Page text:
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SINGAPORE, Sept 27 (Reuters) – Global gas prices are at “extreme levels” due to low inventories and strong demand in Europe and China, and the market is set for a reasonably bullish five-year outlook, said Russell Hardy, chief executive officer of Vitol.
In a pre-recorded interview for the annual Platts APPEC 2021 conference, Hardy said global oil demand remained 4 million barrels per day behind the pre-COVID-19 levels of 2019.
Extreme cold weather last winter thinned natural gas stocks in the West and inventories have failed to be rebuilt in time, resulting in record prices near $26 per million British thermal units (mmBtu).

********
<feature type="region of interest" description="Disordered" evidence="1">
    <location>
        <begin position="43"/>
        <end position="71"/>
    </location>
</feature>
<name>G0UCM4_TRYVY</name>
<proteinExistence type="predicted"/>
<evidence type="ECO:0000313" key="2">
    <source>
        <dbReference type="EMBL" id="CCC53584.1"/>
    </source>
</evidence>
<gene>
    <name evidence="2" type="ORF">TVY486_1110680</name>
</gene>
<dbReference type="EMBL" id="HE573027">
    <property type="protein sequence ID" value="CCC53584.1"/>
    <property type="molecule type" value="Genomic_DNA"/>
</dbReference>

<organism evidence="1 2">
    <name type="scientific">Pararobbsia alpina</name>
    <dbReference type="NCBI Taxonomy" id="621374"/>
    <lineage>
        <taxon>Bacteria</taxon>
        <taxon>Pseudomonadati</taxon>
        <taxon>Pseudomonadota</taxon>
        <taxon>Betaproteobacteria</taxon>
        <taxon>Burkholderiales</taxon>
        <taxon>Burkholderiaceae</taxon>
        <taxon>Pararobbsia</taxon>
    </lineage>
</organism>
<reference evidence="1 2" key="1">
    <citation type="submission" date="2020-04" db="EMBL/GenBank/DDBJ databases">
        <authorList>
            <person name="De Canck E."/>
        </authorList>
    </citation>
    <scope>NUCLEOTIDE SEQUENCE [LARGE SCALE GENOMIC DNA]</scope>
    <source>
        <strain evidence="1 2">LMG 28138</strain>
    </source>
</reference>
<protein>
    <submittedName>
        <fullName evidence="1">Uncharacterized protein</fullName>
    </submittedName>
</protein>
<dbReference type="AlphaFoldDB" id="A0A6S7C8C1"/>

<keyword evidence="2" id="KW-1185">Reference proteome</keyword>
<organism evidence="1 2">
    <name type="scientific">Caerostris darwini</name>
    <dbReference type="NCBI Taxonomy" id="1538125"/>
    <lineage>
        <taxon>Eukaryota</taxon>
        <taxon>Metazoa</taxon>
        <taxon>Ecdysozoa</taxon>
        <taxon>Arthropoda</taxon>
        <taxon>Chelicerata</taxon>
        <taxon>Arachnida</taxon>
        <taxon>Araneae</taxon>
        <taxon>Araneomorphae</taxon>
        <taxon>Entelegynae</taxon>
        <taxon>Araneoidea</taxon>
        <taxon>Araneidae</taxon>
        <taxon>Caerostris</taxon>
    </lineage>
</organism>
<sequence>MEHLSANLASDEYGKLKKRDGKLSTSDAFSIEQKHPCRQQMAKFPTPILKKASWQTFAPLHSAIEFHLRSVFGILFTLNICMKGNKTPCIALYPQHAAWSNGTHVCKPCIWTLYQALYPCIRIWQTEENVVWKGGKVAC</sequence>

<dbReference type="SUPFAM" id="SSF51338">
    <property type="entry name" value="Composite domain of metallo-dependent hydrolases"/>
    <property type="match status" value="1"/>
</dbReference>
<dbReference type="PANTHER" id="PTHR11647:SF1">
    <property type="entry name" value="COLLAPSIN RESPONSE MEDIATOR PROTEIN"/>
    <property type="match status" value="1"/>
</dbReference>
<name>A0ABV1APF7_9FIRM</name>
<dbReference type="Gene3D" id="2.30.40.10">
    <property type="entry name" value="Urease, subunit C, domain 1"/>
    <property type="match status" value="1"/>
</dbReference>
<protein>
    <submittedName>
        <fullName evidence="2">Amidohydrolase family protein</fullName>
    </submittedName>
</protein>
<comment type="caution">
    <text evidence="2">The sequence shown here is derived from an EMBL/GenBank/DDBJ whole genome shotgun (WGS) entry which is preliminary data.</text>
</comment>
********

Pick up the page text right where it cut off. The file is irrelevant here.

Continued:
“The low inventories have not been replenished in the way we like … the prices are at extreme levels that are way in excess of the cost for the supply chains to manage to manufacture fertilizer and other chemicals,” said Hardy.
Weather will be the single dominant factor driving demand and supply this winter, and the market is embracing for a few more months of volatility, he said.
Demand, however, has been less elastic especially from growth centres like China, where imports for both liquefied natural gas and pipeline gas have expanded strongly, he said. (Reporting by Chen Aizhu; Editing by Tom Hogue)